GOING BACK, MOVING FORWARD
By Hannah Brenchner
I’m writing to you tucked in the corner of an eclectic Mexican restaurant located in C terminal at the Charlotte airport. I’m not even that hungry. It’s more for symbolic reasons that I’m even sitting here.
I vividly remember being here in 2015. It was the day after Valentine’s Day. I was coming from a speaking engagement and only the people closest to me knew the dark pit I was walking out of at that time in my life. The severe depression had leveled me but we were finally starting to see glimpses of light in the everyday fight. Still, everything felt so fragile and hard. I was returning to Atlanta and planning to pack up my life and move back to Connecticut.
I remember rolling my suitcase through the airport, coming around the bend of this very terminal. I was mumbling under my breath. A stream of consciousness meets a steady prayer.
“God, I just want to go back to how things used to be. Before all this depression. I would give anything to go back.”
I’ll never forget moving past this Mexican restaurant when I heard a response almost instantly, “But you weren’t happy then.” Maybe it was God. Perhaps it was me. I don’t know.
But I know it was the first time in that stretch of months that I finally woke up to what I was doing: I was romanticizing the past so that I wouldn’t have to look toward the future. I was trying so hard to reclaim a life that shattered for a reason. I told the God of New Things that I’d like to stick with the old and familiar, and it was like he was saying back to me:
You are never going back to that place. You will never live that life again.
And while that hurts your spirit now, it will make sense one day. It will all make sense. The future is brighter than you can imagine, but you must move in a new direction. You have to lay down your shattered expectations. You have to release your past. You can’t take this baggage with you any further.
You can’t possibly receive what’s coming to you if you’re hands are full with what isn’t for you anymore.
I had to let go. And letting go meant facing all the grief that comes with letting go. It meant accepting this life I was trying desperately to hold onto wasn’t for me anymore. It was time to let go.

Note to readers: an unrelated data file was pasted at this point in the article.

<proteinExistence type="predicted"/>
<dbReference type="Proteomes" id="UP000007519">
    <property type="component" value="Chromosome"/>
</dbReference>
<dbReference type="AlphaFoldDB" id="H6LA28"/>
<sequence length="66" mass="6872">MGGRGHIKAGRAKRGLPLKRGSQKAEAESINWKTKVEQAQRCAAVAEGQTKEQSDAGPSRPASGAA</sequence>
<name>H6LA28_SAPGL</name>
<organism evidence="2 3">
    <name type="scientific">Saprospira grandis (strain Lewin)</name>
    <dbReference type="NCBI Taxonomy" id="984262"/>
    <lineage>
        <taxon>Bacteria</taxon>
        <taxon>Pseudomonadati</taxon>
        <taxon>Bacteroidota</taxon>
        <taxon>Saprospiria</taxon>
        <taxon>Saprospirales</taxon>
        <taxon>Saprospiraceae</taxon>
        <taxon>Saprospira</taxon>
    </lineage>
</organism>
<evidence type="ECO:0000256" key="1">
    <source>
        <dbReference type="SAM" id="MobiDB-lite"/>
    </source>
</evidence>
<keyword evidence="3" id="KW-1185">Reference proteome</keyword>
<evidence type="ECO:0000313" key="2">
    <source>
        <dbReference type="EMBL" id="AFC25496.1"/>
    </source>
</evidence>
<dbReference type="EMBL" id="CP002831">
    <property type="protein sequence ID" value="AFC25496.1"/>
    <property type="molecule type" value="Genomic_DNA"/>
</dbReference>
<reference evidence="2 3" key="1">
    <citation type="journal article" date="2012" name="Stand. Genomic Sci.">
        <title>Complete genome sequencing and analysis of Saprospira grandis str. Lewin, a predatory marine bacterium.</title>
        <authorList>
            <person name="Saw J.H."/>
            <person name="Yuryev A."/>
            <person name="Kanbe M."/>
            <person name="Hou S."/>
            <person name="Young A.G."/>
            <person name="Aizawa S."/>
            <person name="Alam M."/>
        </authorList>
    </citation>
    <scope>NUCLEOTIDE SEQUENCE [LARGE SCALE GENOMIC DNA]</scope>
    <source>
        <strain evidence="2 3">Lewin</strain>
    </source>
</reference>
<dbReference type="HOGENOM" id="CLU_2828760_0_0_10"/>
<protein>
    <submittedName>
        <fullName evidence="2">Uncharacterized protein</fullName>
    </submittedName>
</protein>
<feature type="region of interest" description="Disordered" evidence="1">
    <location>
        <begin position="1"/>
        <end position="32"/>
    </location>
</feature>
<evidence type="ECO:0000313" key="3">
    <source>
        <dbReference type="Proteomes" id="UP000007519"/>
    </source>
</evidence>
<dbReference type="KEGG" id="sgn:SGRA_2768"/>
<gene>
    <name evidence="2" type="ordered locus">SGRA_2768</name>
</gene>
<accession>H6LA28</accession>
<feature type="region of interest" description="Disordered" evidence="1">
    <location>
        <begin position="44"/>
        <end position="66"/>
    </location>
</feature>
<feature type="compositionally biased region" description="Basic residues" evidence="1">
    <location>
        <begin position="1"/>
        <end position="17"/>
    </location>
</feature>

It’s not coincidental that I passed this restaurant and remembered this moment. Just this week, my girlfriends and I started reading the book of Ezra. To know where I’m going, you must know that Ezra’s book of the Bible begins with a decree from King Cyrus. After many years of exile, he releases the Jewish captives in Babylonia and frees them to return to their land and rebuild the destroyed temple.
A few chapters later, I’m struck by a passage I had never noticed before. The text says they rebuilt the foundation, and they immediately began to worship. It’s a beautiful picture of rejoicing in new foundations but look closer:
“And all the people shouted with a great shout when they praised the Lord, because the foundation of the house was laid. But many of the priests and Levites and heads of fathers’ houses, old men who had seen the first house, wept with a loud voice when they saw the foundation of this house being laid, though many shouted aloud for joy, so that the people could not distinguish the sound of the joyful shout from the sound of the people’s weeping.” (Ezra 3:11-13)
What a strange but somber detail to include. These people were weeping because they remembered the past they had to walk away from, the destroyed house of God. They couldn’t imagine a better future, their hearts still trapped in “what was.”
And yet others were ready to see a new beginning. The shouting of grief and joy mingled; God saw it all and allowed it all.
I knew I had to write this email for someone today, though I don’t know all the details of your story. But you’re caught between grief and joy. You want to look forward, but you are afraid of letting go of the past you became so comfortable with. You see glimpses of hope for your future but still live in the past.
And while I can’t tell you what to do– or how and when to do it– I want to encourage you: you are allowed to grieve what happened and still find strands of hope for the future. There is space for both. What was and what will be– they both get to exist in your story.
But eventually, you pick one. And you learn to open your hands to receive what’s coming for you. Somewhere in that process, you release what’s no longer yours to hold. And that’s when healing begins.
keep fighting forward,
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